All “employment-related” decisions must be based on performance, effectiveness and qualifications. Under Act 1, superintendents and principals are required to make all employment-related decisions based on “performance, effectiveness and qualifications.” Under Act 1, “effectiveness” shall be used as the primary criterion for making personnel decisions. Under Act 1, “in no case shall seniority or tenure be used as the primary criterion when making decisions regarding the hiring, assignment or dismissal of teachers or other school employees”.
These changes are significant. Performance and effectiveness will be based upon performance evaluations, which as most educators know, will now be based in part upon student performance as measured by standardized tests. But while seniority may no longer be a primary criterion when making decisions regarding assignment and placement of teachers, it still may be used as one of the criteria.
The procedure to reduce the workforce (RIF) has changed: Act 1 has significantly changed the “reduction in force” law. Under former law, the school board was required to develop and adopt rules and policies to be used in dismissing teachers when a school board instituted a reduction in force. Act 1 requires school boards to delegate reduction in force decisions to the superintendent. Act 1 then adds a new provision that requires all reduction in force policies to be based upon demand, performance and effectiveness as determined by the evaluation program. Act 1 also states that “any reduction in force by a superintendent shall be instituted by dismissing the least effective teacher within each targeted subject area or area of certification first, and then proceeding by effectiveness rating until the reduction in force has been accomplished”.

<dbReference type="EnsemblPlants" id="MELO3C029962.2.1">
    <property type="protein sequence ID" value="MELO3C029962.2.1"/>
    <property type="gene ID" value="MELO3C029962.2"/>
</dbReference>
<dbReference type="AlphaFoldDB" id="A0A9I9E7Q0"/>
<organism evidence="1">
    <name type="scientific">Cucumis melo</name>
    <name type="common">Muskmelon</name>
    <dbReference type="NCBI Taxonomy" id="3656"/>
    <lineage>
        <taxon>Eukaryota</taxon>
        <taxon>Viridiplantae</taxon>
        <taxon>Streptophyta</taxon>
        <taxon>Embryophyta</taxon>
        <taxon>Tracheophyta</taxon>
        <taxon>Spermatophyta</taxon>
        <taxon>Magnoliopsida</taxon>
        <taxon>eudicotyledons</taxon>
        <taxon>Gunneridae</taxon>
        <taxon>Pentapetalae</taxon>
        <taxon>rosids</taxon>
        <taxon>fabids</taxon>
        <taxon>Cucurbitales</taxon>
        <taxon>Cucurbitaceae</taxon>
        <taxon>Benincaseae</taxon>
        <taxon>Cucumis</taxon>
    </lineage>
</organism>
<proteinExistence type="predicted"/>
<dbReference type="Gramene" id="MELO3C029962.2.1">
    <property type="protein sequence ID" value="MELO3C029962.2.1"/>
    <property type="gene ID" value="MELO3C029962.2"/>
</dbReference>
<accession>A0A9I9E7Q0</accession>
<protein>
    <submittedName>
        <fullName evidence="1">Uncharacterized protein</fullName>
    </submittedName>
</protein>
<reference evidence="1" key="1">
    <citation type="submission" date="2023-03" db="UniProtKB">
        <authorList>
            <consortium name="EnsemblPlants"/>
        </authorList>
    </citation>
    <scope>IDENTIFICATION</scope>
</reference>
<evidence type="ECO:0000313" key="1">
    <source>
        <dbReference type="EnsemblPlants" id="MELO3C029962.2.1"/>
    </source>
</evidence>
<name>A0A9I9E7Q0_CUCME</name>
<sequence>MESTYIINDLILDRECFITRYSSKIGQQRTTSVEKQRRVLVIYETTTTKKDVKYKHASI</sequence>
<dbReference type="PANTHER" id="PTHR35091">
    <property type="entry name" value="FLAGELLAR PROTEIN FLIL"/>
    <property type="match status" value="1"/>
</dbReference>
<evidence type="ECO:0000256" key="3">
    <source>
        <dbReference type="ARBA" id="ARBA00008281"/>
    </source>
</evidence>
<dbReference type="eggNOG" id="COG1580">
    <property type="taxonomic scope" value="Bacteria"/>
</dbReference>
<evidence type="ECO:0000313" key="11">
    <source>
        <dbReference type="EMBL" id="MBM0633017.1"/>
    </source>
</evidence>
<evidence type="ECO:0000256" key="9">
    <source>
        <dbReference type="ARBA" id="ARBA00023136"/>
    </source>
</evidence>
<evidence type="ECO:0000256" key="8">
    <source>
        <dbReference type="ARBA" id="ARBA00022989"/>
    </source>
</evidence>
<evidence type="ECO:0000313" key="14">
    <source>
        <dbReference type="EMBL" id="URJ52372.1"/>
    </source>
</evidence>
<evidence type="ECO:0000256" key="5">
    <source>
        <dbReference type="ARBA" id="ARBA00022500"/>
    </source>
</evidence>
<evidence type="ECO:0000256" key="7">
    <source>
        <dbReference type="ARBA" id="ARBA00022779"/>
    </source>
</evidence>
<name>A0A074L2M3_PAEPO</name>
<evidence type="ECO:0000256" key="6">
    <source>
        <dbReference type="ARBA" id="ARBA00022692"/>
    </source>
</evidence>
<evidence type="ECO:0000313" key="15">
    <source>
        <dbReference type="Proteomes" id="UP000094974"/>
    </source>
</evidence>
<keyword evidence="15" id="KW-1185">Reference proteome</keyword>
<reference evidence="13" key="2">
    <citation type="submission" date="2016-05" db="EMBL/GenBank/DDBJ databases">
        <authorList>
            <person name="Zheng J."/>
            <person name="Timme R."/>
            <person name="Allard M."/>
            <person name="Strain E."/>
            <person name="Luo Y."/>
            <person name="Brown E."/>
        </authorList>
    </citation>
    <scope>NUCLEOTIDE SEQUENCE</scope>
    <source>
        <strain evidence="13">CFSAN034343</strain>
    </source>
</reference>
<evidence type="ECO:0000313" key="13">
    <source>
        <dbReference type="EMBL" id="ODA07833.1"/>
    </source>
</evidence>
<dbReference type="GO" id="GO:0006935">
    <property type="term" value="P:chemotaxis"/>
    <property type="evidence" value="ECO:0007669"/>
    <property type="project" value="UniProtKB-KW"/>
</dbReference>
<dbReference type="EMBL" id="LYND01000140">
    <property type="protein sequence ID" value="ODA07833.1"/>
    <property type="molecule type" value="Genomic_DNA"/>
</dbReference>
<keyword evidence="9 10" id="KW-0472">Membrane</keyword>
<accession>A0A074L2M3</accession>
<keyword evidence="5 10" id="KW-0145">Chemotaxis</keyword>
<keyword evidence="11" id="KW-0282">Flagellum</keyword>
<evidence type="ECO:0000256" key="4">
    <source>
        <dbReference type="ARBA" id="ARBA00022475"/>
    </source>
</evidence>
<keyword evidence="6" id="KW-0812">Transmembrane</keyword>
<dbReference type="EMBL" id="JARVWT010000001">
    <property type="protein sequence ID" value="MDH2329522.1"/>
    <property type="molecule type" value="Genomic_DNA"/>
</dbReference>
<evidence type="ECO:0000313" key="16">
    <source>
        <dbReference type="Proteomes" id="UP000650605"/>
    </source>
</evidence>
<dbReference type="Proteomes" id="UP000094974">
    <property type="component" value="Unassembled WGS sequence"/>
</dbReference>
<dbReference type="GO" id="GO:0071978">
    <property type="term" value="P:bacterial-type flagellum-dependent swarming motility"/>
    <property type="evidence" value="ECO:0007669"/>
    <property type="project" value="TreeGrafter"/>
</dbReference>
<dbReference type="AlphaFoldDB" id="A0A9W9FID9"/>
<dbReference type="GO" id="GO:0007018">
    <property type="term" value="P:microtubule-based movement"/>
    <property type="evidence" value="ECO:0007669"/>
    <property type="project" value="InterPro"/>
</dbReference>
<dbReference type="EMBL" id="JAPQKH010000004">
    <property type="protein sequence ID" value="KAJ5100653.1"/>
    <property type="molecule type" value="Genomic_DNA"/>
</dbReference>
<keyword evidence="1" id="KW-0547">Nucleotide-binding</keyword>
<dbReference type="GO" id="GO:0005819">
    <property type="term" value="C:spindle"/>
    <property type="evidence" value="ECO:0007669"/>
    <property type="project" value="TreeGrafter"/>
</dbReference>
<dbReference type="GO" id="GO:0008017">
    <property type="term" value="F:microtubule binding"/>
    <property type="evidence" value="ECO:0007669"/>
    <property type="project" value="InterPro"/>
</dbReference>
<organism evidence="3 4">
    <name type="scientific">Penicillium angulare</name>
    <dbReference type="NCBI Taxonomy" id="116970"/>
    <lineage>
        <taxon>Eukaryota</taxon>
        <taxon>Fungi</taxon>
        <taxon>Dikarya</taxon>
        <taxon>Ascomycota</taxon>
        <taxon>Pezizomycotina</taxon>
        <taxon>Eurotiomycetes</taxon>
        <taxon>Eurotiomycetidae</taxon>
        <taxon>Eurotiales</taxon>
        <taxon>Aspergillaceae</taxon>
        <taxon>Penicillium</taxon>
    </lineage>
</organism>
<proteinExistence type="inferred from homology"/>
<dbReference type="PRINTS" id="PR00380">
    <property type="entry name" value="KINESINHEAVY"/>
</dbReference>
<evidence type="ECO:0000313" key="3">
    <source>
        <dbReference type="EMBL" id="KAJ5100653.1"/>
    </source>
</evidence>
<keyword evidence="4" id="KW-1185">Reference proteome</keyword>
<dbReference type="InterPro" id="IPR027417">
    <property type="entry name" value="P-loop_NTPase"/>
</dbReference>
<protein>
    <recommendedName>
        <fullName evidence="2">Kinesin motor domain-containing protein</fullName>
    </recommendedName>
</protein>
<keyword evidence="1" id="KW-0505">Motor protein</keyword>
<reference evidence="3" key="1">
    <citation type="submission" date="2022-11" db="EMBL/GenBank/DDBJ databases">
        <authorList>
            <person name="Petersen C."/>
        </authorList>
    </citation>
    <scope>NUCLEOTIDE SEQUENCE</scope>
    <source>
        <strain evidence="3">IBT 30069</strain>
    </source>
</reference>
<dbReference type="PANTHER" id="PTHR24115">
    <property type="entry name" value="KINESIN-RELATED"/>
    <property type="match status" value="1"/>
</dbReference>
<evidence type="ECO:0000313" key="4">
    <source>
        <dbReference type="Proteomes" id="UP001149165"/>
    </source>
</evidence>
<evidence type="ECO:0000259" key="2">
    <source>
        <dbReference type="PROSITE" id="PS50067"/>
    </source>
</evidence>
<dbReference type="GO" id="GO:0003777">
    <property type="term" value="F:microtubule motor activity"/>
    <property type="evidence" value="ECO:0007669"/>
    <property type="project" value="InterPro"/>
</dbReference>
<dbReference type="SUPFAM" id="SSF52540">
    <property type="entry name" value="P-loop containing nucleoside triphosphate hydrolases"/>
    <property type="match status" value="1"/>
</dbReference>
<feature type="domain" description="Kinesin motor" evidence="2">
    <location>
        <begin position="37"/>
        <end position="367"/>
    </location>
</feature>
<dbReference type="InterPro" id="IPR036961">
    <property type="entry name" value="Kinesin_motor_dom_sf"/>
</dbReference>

Act 1 further states that “no reduction in force policy adopted by a local school board shall include seniority or tenure as the primary criterion to be considered when instituting a reduction in force”.
These changes are also significant. When a school board finds it necessary to reduce the number of teachers because of a reduction in force, it is now prohibited from using seniority as the primary criterion to determine who is dismissed. Instead, the determination is made by first dismissing the “least effective teacher” within each targeted subject area or area of certification, based upon the evaluation.
School boards now set salary schedules: Act 1 creates a new section of law stating that school boards shall establish salary schedules that must be based on specific criteria. One publication that has been distributed to school board suggests that the superintendent “appears to have the prerogative to set a different salary for similarly qualified personnel, depending on the structure of the new salary schedules.”